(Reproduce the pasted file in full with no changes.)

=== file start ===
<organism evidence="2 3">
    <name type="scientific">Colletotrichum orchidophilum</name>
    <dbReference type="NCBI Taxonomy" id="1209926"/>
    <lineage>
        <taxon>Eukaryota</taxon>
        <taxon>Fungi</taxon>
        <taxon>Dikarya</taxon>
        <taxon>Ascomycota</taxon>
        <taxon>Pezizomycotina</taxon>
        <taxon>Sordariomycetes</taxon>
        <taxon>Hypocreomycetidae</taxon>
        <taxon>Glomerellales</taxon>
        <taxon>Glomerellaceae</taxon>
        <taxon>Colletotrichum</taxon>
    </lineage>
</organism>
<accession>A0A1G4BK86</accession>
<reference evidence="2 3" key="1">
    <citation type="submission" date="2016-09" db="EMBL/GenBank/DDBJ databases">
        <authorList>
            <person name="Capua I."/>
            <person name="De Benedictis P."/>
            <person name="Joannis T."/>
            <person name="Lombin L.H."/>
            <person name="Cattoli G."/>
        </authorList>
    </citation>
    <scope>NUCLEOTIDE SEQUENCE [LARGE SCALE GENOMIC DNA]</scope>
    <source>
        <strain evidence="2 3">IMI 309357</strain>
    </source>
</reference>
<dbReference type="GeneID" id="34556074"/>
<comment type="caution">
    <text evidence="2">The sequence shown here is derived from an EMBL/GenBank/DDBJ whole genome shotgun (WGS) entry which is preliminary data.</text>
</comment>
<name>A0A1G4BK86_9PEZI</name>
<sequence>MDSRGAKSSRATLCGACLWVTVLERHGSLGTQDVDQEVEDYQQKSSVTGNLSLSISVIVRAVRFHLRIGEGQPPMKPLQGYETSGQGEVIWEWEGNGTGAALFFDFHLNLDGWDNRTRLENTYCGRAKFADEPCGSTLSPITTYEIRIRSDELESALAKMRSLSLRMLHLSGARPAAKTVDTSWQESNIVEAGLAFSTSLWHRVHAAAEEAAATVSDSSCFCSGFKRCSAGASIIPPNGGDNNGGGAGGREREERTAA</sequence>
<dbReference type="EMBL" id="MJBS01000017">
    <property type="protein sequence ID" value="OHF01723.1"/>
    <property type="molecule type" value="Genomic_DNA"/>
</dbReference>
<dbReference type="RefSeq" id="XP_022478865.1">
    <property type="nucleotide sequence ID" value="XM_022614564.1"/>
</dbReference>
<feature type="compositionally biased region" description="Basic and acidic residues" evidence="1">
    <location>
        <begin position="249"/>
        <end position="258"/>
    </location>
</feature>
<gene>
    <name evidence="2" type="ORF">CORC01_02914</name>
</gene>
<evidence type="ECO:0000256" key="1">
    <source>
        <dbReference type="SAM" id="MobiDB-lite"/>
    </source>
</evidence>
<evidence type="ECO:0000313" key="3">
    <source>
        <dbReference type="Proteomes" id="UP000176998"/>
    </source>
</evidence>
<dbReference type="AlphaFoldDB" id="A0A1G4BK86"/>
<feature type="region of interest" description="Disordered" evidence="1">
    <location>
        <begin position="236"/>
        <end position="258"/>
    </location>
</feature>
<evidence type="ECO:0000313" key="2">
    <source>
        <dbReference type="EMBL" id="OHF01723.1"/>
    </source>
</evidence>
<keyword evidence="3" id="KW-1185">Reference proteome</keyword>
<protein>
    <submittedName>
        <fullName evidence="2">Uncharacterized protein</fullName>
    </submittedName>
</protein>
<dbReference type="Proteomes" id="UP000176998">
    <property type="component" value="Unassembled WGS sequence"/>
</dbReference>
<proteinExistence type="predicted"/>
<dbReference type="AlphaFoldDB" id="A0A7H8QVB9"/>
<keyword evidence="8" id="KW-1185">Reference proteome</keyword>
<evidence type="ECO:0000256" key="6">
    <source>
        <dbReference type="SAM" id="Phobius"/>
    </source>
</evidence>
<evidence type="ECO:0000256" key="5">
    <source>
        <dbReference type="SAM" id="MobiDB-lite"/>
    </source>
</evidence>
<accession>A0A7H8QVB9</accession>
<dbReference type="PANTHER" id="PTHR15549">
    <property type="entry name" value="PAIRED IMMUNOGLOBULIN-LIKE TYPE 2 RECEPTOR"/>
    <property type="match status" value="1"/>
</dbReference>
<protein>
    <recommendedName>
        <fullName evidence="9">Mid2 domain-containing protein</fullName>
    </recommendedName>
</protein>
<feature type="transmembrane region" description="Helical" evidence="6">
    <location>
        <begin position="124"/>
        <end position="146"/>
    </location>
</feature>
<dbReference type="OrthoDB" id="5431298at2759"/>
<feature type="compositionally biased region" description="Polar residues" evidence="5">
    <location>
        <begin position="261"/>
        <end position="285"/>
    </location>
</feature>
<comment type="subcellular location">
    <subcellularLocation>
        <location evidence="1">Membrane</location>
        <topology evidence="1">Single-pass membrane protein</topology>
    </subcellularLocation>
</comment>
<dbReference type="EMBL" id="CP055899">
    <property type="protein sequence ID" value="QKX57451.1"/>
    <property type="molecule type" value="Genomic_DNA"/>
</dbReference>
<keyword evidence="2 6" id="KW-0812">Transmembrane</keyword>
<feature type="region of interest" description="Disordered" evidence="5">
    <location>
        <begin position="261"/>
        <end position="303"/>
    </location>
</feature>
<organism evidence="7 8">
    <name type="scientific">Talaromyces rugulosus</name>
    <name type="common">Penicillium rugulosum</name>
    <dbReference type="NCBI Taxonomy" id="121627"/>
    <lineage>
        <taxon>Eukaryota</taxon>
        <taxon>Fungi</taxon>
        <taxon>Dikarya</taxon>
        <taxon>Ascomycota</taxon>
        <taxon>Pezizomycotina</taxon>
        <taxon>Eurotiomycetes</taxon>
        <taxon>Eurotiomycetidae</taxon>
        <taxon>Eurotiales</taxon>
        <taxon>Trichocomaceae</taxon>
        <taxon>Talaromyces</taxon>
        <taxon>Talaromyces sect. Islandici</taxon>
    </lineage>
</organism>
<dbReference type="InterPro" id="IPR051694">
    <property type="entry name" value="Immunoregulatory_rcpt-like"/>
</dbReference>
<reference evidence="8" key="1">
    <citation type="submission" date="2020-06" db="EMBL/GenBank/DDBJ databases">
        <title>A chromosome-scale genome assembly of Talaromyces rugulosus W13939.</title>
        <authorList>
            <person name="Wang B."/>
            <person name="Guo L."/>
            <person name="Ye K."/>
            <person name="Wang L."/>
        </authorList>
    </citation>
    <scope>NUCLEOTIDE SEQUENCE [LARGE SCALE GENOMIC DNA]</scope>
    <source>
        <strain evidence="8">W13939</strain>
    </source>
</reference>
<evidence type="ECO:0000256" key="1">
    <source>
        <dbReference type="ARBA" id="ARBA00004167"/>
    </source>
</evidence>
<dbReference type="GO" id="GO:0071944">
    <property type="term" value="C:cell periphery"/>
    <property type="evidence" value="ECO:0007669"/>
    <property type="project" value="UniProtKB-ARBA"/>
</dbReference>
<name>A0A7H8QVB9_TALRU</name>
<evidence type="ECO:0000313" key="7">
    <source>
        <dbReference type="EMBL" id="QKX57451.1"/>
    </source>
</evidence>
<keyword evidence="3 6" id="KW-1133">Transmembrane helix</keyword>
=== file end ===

<organism evidence="2 3">
    <name type="scientific">Colletotrichum orchidophilum</name>
    <dbReference type="NCBI Taxonomy" id="1209926"/>
    <lineage>
        <taxon>Eukaryota</taxon>
        <taxon>Fungi</taxon>
        <taxon>Dikarya</taxon>
        <taxon>Ascomycota</taxon>
        <taxon>Pezizomycotina</taxon>
        <taxon>Sordariomycetes</taxon>
        <taxon>Hypocreomycetidae</taxon>
        <taxon>Glomerellales</taxon>
        <taxon>Glomerellaceae</taxon>
        <taxon>Colletotrichum</taxon>
    </lineage>
</organism>
<accession>A0A1G4BK86</accession>
<reference evidence="2 3" key="1">
    <citation type="submission" date="2016-09" db="EMBL/GenBank/DDBJ databases">
        <authorList>
            <person name="Capua I."/>
            <person name="De Benedictis P."/>
            <person name="Joannis T."/>
            <person name="Lombin L.H."/>
            <person name="Cattoli G."/>
        </authorList>
    </citation>
    <scope>NUCLEOTIDE SEQUENCE [LARGE SCALE GENOMIC DNA]</scope>
    <source>
        <strain evidence="2 3">IMI 309357</strain>
    </source>
</reference>
<dbReference type="GeneID" id="34556074"/>
<comment type="caution">
    <text evidence="2">The sequence shown here is derived from an EMBL/GenBank/DDBJ whole genome shotgun (WGS) entry which is preliminary data.</text>
</comment>
<name>A0A1G4BK86_9PEZI</name>
<sequence>MDSRGAKSSRATLCGACLWVTVLERHGSLGTQDVDQEVEDYQQKSSVTGNLSLSISVIVRAVRFHLRIGEGQPPMKPLQGYETSGQGEVIWEWEGNGTGAALFFDFHLNLDGWDNRTRLENTYCGRAKFADEPCGSTLSPITTYEIRIRSDELESALAKMRSLSLRMLHLSGARPAAKTVDTSWQESNIVEAGLAFSTSLWHRVHAAAEEAAATVSDSSCFCSGFKRCSAGASIIPPNGGDNNGGGAGGREREERTAA</sequence>
<dbReference type="EMBL" id="MJBS01000017">
    <property type="protein sequence ID" value="OHF01723.1"/>
    <property type="molecule type" value="Genomic_DNA"/>
</dbReference>
<dbReference type="RefSeq" id="XP_022478865.1">
    <property type="nucleotide sequence ID" value="XM_022614564.1"/>
</dbReference>
<feature type="compositionally biased region" description="Basic and acidic residues" evidence="1">
    <location>
        <begin position="249"/>
        <end position="258"/>
    </location>
</feature>
<gene>
    <name evidence="2" type="ORF">CORC01_02914</name>
</gene>
<evidence type="ECO:0000256" key="1">
    <source>
        <dbReference type="SAM" id="MobiDB-lite"/>
    </source>
</evidence>
<evidence type="ECO:0000313" key="3">
    <source>
        <dbReference type="Proteomes" id="UP000176998"/>
    </source>
</evidence>
<dbReference type="AlphaFoldDB" id="A0A1G4BK86"/>
<feature type="region of interest" description="Disordered" evidence="1">
    <location>
        <begin position="236"/>
        <end position="258"/>
    </location>
</feature>
<evidence type="ECO:0000313" key="2">
    <source>
        <dbReference type="EMBL" id="OHF01723.1"/>
    </source>
</evidence>
<keyword evidence="3" id="KW-1185">Reference proteome</keyword>
<protein>
    <submittedName>
        <fullName evidence="2">Uncharacterized protein</fullName>
    </submittedName>
</protein>
<dbReference type="Proteomes" id="UP000176998">
    <property type="component" value="Unassembled WGS sequence"/>
</dbReference>
<proteinExistence type="predicted"/>
<dbReference type="AlphaFoldDB" id="A0A7H8QVB9"/>
<keyword evidence="8" id="KW-1185">Reference proteome</keyword>
<evidence type="ECO:0000256" key="6">
    <source>
        <dbReference type="SAM" id="Phobius"/>
    </source>
</evidence>
<evidence type="ECO:0000256" key="5">
    <source>
        <dbReference type="SAM" id="MobiDB-lite"/>
    </source>
</evidence>
<accession>A0A7H8QVB9</accession>
<dbReference type="PANTHER" id="PTHR15549">
    <property type="entry name" value="PAIRED IMMUNOGLOBULIN-LIKE TYPE 2 RECEPTOR"/>
    <property type="match status" value="1"/>
</dbReference>
<protein>
    <recommendedName>
        <fullName evidence="9">Mid2 domain-containing protein</fullName>
    </recommendedName>
</protein>
<feature type="transmembrane region" description="Helical" evidence="6">
    <location>
        <begin position="124"/>
        <end position="146"/>
    </location>
</feature>
<dbReference type="OrthoDB" id="5431298at2759"/>
<feature type="compositionally biased region" description="Polar residues" evidence="5">
    <location>
        <begin position="261"/>
        <end position="285"/>
    </location>
</feature>
<comment type="subcellular location">
    <subcellularLocation>
        <location evidence="1">Membrane</location>
        <topology evidence="1">Single-pass membrane protein</topology>
    </subcellularLocation>
</comment>
<dbReference type="EMBL" id="CP055899">
    <property type="protein sequence ID" value="QKX57451.1"/>
    <property type="molecule type" value="Genomic_DNA"/>
</dbReference>
<keyword evidence="2 6" id="KW-0812">Transmembrane</keyword>
<feature type="region of interest" description="Disordered" evidence="5">
    <location>
        <begin position="261"/>
        <end position="303"/>
    </location>
</feature>
<organism evidence="7 8">
    <name type="scientific">Talaromyces rugulosus</name>
    <name type="common">Penicillium rugulosum</name>
    <dbReference type="NCBI Taxonomy" id="121627"/>
    <lineage>
        <taxon>Eukaryota</taxon>
        <taxon>Fungi</taxon>
        <taxon>Dikarya</taxon>
        <taxon>Ascomycota</taxon>
        <taxon>Pezizomycotina</taxon>
        <taxon>Eurotiomycetes</taxon>
        <taxon>Eurotiomycetidae</taxon>
        <taxon>Eurotiales</taxon>
        <taxon>Trichocomaceae</taxon>
        <taxon>Talaromyces</taxon>
        <taxon>Talaromyces sect. Islandici</taxon>
    </lineage>
</organism>
<dbReference type="InterPro" id="IPR051694">
    <property type="entry name" value="Immunoregulatory_rcpt-like"/>
</dbReference>
<reference evidence="8" key="1">
    <citation type="submission" date="2020-06" db="EMBL/GenBank/DDBJ databases">
        <title>A chromosome-scale genome assembly of Talaromyces rugulosus W13939.</title>
        <authorList>
            <person name="Wang B."/>
            <person name="Guo L."/>
            <person name="Ye K."/>
            <person name="Wang L."/>
        </authorList>
    </citation>
    <scope>NUCLEOTIDE SEQUENCE [LARGE SCALE GENOMIC DNA]</scope>
    <source>
        <strain evidence="8">W13939</strain>
    </source>
</reference>
<evidence type="ECO:0000256" key="1">
    <source>
        <dbReference type="ARBA" id="ARBA00004167"/>
    </source>
</evidence>
<dbReference type="GO" id="GO:0071944">
    <property type="term" value="C:cell periphery"/>
    <property type="evidence" value="ECO:0007669"/>
    <property type="project" value="UniProtKB-ARBA"/>
</dbReference>
<name>A0A7H8QVB9_TALRU</name>
<evidence type="ECO:0000313" key="7">
    <source>
        <dbReference type="EMBL" id="QKX57451.1"/>
    </source>
</evidence>
<keyword evidence="3 6" id="KW-1133">Transmembrane helix</keyword>